France refused to recognize Haiti’s independence for three decades, until it agreed to pay 150 million francs compensation for the French plantation owners’ losses. The Vatican withdrew its priests and did not return them until 1860, when Santo Domingo relinquished its own independence to Spain (see Dominican Republic).
The reparations to France in 1833 plunged the government of Haiti deeply into debt and permanently crippled the country’s economy. In 1844 the eastern two-thirds of the island became emboldened enough to declare its independence, becoming the Republic of Santo Domingo (today, the Dominican Republic).
Throughout the nineteenth century, Haiti was ruled by a series of short duration presidents reflecting an ongoing struggle for political pre-eminence between the mixed race mulatto urban minority and the large black rural majority with whom they did not identify. Moreover, under the ever-present burden of debt, the country’s economy gradually came to be dominated by foreigners, particularly from Germany.
During the First World War (1915) the United States – then already in control of the Dominican Republic – invaded and occupied Haiti over concerns about the extent of German influence in the region. This initiated an era of direct US involvement in Haiti’s affairs.
Under US occupation, infrastructure was built up, administrative systems introduced and government and industry centralized. However, this power shift from the provinces to the capital helped to usher in the destruction of the traditional African-based self-reliant socio-economic fabric of the country. Moreover it prompted an exodus from the countryside.
A war of resistance against these reforms initiated by Nationalist rebels (Cacos) in 1920 prompted the US-controlled government to create a National Guard that later became the infamous Armée d’Haiti (Haitian Army).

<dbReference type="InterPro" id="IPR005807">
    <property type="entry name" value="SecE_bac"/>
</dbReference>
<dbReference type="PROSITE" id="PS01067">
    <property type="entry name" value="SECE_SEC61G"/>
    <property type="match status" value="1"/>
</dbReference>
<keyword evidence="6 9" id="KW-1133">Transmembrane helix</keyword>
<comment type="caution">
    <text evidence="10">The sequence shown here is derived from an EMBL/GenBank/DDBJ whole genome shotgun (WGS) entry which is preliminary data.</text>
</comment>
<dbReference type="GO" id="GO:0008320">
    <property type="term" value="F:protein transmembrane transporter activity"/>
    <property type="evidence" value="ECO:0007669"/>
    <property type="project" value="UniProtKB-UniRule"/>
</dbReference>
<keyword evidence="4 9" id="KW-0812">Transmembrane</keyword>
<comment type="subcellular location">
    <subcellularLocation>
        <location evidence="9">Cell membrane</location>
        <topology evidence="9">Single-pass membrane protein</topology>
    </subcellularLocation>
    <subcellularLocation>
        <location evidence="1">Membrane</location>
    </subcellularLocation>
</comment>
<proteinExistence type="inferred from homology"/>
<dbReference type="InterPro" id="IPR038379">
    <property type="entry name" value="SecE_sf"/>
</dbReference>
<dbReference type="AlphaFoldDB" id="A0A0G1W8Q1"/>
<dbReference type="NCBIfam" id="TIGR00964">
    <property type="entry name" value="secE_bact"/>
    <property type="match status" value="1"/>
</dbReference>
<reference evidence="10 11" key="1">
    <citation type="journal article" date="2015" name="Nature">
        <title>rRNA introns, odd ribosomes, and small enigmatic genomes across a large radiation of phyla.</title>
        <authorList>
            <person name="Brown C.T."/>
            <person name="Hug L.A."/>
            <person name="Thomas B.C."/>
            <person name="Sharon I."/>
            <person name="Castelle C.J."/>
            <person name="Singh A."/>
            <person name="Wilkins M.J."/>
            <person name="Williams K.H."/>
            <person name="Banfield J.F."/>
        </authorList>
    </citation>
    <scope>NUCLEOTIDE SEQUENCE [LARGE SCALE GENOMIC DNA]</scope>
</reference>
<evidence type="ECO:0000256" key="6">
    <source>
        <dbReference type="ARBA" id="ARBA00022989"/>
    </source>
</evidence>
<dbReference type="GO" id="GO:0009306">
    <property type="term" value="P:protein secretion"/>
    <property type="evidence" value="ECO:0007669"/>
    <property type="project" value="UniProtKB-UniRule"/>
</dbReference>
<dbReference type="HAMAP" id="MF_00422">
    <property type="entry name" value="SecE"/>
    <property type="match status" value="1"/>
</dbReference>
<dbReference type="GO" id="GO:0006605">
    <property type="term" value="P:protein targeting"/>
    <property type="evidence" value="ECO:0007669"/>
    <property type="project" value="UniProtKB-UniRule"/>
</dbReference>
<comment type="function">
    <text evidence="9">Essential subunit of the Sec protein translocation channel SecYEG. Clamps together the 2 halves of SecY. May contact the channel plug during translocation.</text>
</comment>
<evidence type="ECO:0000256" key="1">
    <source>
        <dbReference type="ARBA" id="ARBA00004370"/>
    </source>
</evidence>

The US ended its occupation in 1934 leaving the country under the control of the mixed race minority centred in the capital, Port au Prince, with the US trained and equipped Armée d’Haiti ready to serve and protect their interests. It also left a space open for greater involvement in Haitian affairs of the Dominican Republic sugar industry.
Beginning in the late 1920s the first Haitian braceros or cane-cutters were taken across the border to work in the US-controlled Dominican sugar industry. By 1935 the census recorded a cross-border Haitian population of 50,000.
With the depression of the 1930s and a precipitous drop in sugar prices, a crisis developed. In response the Dominican dictator, General Rafael Trujillo, ordered the massacre of Haitian migrants by the armed forces of that country, leading to the deaths of between 20,000 and 25,000 Haitians.
Despite the massacre, subsequent Haitian governments signed contracts with the Dominican authorities, notably the State Sugar Council (CEA), allowing the recruitment of Haitian braceros in return for a per capita fee.
In 1946 following the military ousting of Elie Lescot, who had ruled since 1939, Dumarsais Estate succeeded in becoming the country’s first black president since the American occupation. However, his efforts at reform sparked a Dominican Republic-sponsored crisis which led to his eventual resignation in 1950.
The Military Council of Government assumed control while steps were taken to prepare the country for universal suffrage and, in 1957, Dr François Duvalier (‘Papa Doc’) was elected by popular vote.
Duvalier’s regime first attracted international criticism in the 1960s for its human rights violations. This included the harsh treatment of potential political adversaries by the Volunteers for National Security, the secret police organization, also known as the Tonton Macoutes.